”It's not that surprising, because map drawing is always so contentious,” Emenaker said, adding that had the group come out with a second draft they likely would have been met with more hostility than before. “Timelines are hard to meet, and you're always going to have some people that are unhappy.”

With the commission's self-imposed deadline to finish the maps just two weeks away, Emenaker said he expected only minor changes at this point. But even small tweaks could have a big effect on incumbents like Evans, whose downtown Santa Rosa home narrowly missed the first draft lines.

While talk of having a North Coast district that extended east to Redding picked up steam in the months leading up to the first draft, Emenaker said, the focus since has shifted to the politicians rather than the shape or competitiveness of a given district. Forbes all but assured an East-West district won't happen, saying that based on the first draft, people should expect to see a district that runs North-South.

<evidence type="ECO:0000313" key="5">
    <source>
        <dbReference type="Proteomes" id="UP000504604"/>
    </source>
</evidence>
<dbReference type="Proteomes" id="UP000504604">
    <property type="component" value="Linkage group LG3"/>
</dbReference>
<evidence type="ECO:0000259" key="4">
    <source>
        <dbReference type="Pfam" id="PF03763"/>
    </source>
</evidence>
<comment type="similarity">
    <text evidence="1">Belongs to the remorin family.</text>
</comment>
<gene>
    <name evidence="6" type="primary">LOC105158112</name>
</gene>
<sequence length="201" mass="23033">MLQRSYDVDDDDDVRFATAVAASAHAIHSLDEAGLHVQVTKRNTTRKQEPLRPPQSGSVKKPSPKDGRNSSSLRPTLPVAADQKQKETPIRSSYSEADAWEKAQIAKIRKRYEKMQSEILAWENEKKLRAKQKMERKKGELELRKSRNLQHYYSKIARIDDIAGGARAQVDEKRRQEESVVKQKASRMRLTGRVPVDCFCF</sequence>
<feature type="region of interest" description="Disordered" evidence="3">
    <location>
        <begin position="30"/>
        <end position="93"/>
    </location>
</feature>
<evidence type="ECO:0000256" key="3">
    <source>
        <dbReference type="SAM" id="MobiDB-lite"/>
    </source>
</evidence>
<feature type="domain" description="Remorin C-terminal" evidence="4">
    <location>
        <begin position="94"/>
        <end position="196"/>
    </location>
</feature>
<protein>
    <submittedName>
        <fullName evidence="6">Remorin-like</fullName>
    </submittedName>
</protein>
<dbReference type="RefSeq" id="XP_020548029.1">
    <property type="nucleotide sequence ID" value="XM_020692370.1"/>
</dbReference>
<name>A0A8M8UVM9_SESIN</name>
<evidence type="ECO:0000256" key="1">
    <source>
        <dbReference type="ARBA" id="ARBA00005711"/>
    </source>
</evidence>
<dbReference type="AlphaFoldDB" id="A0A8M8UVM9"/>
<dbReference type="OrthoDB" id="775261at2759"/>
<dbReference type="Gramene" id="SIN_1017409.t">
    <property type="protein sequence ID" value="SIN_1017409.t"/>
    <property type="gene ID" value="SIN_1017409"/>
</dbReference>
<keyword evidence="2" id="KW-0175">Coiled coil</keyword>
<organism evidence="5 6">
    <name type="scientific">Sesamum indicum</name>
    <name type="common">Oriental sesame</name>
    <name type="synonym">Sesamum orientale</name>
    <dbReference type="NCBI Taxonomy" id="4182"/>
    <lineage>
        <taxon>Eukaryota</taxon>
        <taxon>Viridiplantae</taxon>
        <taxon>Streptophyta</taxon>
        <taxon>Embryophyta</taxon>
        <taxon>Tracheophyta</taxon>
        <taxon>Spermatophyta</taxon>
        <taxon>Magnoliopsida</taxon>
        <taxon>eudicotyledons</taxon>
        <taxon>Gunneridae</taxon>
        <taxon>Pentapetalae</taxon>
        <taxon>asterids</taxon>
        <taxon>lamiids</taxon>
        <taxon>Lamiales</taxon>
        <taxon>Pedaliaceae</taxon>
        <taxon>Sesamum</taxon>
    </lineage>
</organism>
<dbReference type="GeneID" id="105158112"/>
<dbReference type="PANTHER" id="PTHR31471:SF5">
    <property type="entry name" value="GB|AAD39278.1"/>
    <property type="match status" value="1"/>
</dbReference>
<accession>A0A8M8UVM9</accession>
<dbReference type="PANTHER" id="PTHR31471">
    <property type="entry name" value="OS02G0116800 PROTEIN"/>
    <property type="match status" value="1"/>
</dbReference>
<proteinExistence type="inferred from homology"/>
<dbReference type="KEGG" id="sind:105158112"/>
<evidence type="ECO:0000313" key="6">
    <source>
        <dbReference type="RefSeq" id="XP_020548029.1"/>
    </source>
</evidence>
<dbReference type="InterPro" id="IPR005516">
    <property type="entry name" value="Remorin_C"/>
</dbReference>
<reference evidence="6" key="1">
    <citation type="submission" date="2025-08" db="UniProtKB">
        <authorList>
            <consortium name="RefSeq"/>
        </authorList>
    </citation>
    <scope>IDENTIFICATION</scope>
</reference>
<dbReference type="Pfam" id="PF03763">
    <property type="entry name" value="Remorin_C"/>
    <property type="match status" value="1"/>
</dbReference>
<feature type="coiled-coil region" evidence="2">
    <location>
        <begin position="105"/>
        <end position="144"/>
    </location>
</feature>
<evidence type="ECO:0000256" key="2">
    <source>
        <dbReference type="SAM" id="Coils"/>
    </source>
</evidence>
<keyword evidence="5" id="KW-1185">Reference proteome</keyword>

”I don't think that they will be terribly surprised where they end up,” Forbes said.

Assuming that a coastal district remains next year, Emenaker said, the race for seats could result in the first competitive Democratic primaries in more than a decade. After longtime Congresswoman Lynn Woolsey, D-Petaluma, announced her retirement earlier this year, at least two, and potentially three, Northern California districts could be open next year.